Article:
By Angad Singh Thakur| Sep 19, 2016
India's stellar software knowledge had impressed management legend Jack Welch in the late '80s. Over a quarter of a century later, the country's IT companies have only reiterated his fondness for Indian intellect
In September 1989, General Electric’s (GE) then CEO Jack Welch visited India for the first time to aggressively market the company’s products. Welch, by then, had earned a reputation for being a formidable business leader who was shaping GE into one of the most admired companies in the world. And India, under Prime Minister Rajiv Gandhi, was at the cusp of an IT revolution.
In his 2015 book, Dreaming Big: My Journey to Connect India, Sam Pitroda, entrepreneur, technocrat and an advisor to Gandhi, describes a meeting with Welch during this visit. “Welch was already a living legend when he came to India,” he writes of the breakfast meeting that took place at Delhi’s Taj Mahal Hotel, and everyone knew that he had come to sell airplane engines and turbines. But, as the meeting started, it was Pitroda who put forward a business proposition: Would GE like to mine into India’s software expertise? Welch seemed interested and promised to send a team to explore the idea. Several meetings and a couple of years later, GE signed software development contracts with Indian companies, kicking off the outsourcing revolution in India.
Now, in his role as the executive chairman of the Jack Welch Management Institute, an online institute that offers business management courses, Welch is making another pitch to India. The institute, whose curriculum he has helped design, recently announced a tie-up with edutech firm Talentedge to bring an executive certificate programme to India. “I think with this Talentedge programme we can help educate thousands of people with the principles of leadership,” he says. “India’s got technology; they could use some leadership help.”
The 80-year-old Welch hasn’t visited India in over two years. “I always get sick when I come [to India],” he says, chuckling. “I have an Irish stomach. I’ve been there about 50 times, and I’m 50 for 50 in getting sick to my stomach.” But he still has an enduring love for the country. “Indian IT pours out more smart engineers than just about anywhere,” he tells Forbes India in an exclusive phone interview. Edited excerpts:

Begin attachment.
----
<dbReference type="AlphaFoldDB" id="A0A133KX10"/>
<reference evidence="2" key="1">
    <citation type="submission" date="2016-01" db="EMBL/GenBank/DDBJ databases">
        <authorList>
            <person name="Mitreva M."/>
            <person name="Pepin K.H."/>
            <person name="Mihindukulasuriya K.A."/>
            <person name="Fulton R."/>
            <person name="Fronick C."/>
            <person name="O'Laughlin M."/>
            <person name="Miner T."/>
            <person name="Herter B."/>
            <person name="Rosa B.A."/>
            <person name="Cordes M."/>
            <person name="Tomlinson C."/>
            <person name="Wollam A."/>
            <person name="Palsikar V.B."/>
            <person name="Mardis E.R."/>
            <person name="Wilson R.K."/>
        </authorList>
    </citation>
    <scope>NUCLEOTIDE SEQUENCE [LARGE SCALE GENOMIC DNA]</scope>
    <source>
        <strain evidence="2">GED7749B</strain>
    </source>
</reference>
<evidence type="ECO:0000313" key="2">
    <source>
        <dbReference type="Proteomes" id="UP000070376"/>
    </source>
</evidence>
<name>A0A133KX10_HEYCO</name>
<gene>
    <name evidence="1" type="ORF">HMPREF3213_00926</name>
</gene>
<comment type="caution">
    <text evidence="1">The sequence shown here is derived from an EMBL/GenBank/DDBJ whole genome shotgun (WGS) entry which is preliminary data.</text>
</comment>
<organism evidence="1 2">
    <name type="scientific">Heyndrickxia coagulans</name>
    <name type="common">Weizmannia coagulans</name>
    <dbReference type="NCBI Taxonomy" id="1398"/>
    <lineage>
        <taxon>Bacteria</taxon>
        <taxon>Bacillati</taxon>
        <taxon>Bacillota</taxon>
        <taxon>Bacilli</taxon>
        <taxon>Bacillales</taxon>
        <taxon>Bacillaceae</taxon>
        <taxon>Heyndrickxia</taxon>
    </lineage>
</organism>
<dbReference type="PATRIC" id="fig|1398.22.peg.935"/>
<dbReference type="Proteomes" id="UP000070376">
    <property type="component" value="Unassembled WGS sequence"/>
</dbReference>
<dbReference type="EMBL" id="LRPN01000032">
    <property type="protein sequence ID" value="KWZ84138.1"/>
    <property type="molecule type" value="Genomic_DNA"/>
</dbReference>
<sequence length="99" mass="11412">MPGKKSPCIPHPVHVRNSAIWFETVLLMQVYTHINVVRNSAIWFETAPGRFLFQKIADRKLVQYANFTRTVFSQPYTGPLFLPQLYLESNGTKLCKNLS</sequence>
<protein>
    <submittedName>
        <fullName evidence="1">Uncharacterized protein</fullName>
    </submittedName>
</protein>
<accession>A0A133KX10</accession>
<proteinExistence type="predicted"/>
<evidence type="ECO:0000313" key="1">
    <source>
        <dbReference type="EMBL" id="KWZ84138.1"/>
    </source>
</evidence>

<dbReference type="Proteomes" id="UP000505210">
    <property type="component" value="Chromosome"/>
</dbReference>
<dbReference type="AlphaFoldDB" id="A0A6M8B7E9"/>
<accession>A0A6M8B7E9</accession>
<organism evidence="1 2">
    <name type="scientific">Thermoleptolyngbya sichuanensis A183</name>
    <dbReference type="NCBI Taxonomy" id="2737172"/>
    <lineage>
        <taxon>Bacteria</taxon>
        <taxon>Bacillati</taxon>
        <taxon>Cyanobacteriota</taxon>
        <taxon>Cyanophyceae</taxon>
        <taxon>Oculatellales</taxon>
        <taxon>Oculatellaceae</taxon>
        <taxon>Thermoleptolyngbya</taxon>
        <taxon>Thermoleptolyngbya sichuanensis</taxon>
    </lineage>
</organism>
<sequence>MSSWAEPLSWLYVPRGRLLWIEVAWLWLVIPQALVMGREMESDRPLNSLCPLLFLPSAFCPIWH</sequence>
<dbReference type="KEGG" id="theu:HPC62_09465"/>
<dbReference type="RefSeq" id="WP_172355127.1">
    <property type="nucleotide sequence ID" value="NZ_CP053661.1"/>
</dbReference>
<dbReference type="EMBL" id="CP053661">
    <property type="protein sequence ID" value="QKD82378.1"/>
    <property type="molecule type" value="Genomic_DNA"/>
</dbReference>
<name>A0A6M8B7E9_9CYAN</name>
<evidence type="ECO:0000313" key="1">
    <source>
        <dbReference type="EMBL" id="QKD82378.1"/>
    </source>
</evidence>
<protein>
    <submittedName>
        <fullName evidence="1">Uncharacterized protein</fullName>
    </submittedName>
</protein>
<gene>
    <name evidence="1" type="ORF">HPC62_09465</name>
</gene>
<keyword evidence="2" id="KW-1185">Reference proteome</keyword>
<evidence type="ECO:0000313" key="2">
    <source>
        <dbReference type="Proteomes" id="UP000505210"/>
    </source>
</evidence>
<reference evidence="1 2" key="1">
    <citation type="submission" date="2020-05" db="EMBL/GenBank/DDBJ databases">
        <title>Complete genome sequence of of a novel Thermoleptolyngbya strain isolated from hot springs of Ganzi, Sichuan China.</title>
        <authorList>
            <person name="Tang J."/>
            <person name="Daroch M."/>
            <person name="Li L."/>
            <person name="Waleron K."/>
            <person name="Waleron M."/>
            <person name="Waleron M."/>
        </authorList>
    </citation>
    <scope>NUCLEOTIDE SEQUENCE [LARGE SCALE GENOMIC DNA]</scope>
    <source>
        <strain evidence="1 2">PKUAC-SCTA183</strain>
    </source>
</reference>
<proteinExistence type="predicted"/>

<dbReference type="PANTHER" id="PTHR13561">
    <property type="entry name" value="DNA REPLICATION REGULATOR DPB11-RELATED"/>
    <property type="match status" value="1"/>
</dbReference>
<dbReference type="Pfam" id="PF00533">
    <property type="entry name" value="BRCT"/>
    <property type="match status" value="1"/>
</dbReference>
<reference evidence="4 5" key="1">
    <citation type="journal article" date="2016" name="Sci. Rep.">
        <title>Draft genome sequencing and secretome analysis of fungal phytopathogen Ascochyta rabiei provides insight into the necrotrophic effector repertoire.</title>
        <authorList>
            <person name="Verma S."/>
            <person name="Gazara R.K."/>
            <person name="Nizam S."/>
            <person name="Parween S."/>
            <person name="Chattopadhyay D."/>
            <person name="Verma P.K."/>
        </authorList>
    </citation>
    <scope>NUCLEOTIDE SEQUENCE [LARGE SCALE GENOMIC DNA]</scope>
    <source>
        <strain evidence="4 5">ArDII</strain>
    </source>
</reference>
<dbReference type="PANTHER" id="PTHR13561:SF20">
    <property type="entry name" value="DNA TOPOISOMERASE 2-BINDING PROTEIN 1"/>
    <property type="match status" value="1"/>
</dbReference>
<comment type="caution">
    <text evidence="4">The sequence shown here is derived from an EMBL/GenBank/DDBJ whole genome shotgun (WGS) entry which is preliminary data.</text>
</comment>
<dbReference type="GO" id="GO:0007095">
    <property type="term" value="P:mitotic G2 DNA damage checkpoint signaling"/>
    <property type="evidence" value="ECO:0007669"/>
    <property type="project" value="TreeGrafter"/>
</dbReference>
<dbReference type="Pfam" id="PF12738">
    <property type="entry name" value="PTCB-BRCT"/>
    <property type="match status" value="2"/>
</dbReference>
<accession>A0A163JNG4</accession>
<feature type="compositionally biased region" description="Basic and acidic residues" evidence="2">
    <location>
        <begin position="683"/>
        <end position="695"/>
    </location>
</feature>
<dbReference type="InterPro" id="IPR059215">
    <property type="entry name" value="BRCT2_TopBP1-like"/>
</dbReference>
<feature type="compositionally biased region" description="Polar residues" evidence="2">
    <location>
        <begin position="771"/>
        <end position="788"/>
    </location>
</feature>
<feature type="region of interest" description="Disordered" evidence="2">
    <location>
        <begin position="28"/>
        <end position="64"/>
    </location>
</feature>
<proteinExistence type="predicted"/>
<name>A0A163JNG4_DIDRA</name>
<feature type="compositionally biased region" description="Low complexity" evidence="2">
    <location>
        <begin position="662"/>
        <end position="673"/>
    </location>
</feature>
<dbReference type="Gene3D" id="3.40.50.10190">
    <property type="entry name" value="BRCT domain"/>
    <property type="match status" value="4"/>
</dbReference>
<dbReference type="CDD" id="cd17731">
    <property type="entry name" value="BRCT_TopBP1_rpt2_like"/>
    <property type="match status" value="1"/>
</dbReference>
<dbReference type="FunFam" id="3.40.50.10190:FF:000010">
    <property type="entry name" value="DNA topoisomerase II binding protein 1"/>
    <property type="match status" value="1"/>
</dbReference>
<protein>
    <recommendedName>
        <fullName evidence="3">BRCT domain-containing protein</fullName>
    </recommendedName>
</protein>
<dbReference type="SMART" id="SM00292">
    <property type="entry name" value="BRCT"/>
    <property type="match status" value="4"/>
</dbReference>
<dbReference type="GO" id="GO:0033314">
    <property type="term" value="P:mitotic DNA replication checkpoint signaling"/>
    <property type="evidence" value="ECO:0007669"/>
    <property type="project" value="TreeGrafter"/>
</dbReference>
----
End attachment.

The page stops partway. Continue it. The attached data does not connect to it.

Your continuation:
Q. How have you seen management education and leadership change since the time you were at GE?
One of the things people like to think about is… when I was at GE to now. I’m managing everyday. I’ve managed 74 companies over the last 15 years through my involvement with private equity firm, Clayton, Dubilier & Rice, as well as the media and internet company, IAC/InterActiveCorp.
I have today, in my portfolio, 24 companies. The basic principles of management haven’t changed; the speed at which things happen has. With newer online delivery technologies and communication techniques, management is more global and technology-driven. It’s easier to communicate with everybody and put together a global network. But the basic principles of leadership have not changed. The fundamental principles of building great teams, exciting people and ensuring everybody’s on the same page have endured.
But the changes that have happened modify the environment. In my view, traditional business schools are teaching too much of yesteryear’s theory. We [at the Jack Welch Management Institute] teach how to build a great winning team today. Try these techniques, learn them on Monday, practise them on Tuesday and share them on Friday. We use the Wall Street Journal in our school every morning for our online discussion. We pick two subjects. For instance: ‘Was the merger of LinkedIn with Microsoft a good idea? Did they pay too much?’ That’s a debate that goes on every morning in our school.
Q. Can innovation and entrepreneurship be taught?